ProPublica contacted several federal agencies seeking an explanation. A spokesperson for the Army's Criminal Investigation Command, which handles close to 50,000 offenses annually, said the service is adhering to Department of Defense rules regarding crime data and is using a digital crime tracking system linked to the FBI's database. But the Army declined to say whether its statistics are actually being sent to the FBI, referring that question up the chain of command to the Department of Defense.
In 2014, an internal probe conducted by Department of Defense investigators found that the "DoD is not reporting criminal incident data to the Federal Bureau of Investigation (FBI) for inclusion in the annual Uniform Crime Reports."
ProPublica contacted the Department of Defense for clarification, and shared with a department spokesman a copy of the 2014 reports acknowledging the failure to send data to the FBI.
"We have no additional information at this time," said Christopher Sherwood, the spokesman.
Federal agencies are hardly the only ones to skip out on reporting hate crimes. An Associated Press investigation last year found at least 2,700 city police and county sheriff's departments that repeatedly failed to report hate crimes to the FBI.
In the case of the FBI itself, Blasher said the issue is largely technological: Agents have long collected huge amounts of information about alleged hate crimes, but don't have a digital system to easily input that information to the database, which is administered by staff at an FBI complex in Clarksburg, West Virginia.
Since Blasher began pushing to modernize the FBI's data systems, the bureau has made some progress. It began compiling some limited hate crimes statistics for 2014 and 2015, though that information didn't go into the national hate crimes database.
In Washington, lawmakers were surprised to learn about the failure by federal agencies to abide by the law.
"It"s fascinating and very disturbing," said Representative Don Beyer (D-Virginia), who said he wanted to speak about the matter with the FBI's government affairs team. He wants to see federal agencies "reporting hate crimes as soon as possible."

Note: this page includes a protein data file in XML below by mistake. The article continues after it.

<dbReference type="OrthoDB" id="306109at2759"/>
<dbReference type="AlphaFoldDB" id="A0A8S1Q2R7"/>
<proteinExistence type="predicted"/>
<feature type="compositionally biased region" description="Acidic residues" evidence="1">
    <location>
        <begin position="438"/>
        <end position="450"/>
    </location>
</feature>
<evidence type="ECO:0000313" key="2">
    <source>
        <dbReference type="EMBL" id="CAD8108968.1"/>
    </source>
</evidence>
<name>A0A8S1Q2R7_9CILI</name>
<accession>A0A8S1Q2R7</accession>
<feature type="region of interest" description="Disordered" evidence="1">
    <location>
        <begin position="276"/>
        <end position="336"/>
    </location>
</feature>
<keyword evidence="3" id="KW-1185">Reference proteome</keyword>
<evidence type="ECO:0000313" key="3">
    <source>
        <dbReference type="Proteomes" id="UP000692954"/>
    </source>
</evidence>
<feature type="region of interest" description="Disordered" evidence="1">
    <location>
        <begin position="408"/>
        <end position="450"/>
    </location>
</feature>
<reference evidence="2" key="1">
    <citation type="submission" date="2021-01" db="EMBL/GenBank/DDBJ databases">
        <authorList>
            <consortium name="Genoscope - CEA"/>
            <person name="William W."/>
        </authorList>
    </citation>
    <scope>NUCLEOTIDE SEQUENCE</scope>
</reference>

Beyer and other lawmakers have been working in recent years to improve the numbers of local police agencies participating in voluntary hate crime reporting efforts. Bills pending in Congress would give out grants to police forces to upgrade their computer systems; in exchange, the departments would begin uploading hate crime data to the FBI.
Beyer, who is sponsoring the House bill, titled the National Opposition to Hate, Assault, and Threats to Equality Act, said he would consider drafting new legislation to improve hate crimes reporting by federal agencies, or try to build such a provision into the appropriations bill.
"The federal government needs to lead by example. It's not easy to ask local and state governments to submit their data if these 120 federal agencies aren't even submitting hate crimes data to the database," Beyer said.
In the Senate, Democrat Al Franken of Minnesota said the federal agencies need to do better. "I've long urged the FBI and the Department of Justice to improve the tracking and reporting of hate crimes by state and local law enforcement agencies," Franken told ProPublica. "But in order to make sure we understand the full scope of the problem, the federal government must also do its part to ensure that we have accurate and trustworthy data."
Virginia's Barbara Comstock, a House Republican who authored a resolution in April urging the "Department of Justice (DOJ) and other federal agencies to work to improve the reporting of hate crimes," did not respond to requests for comment.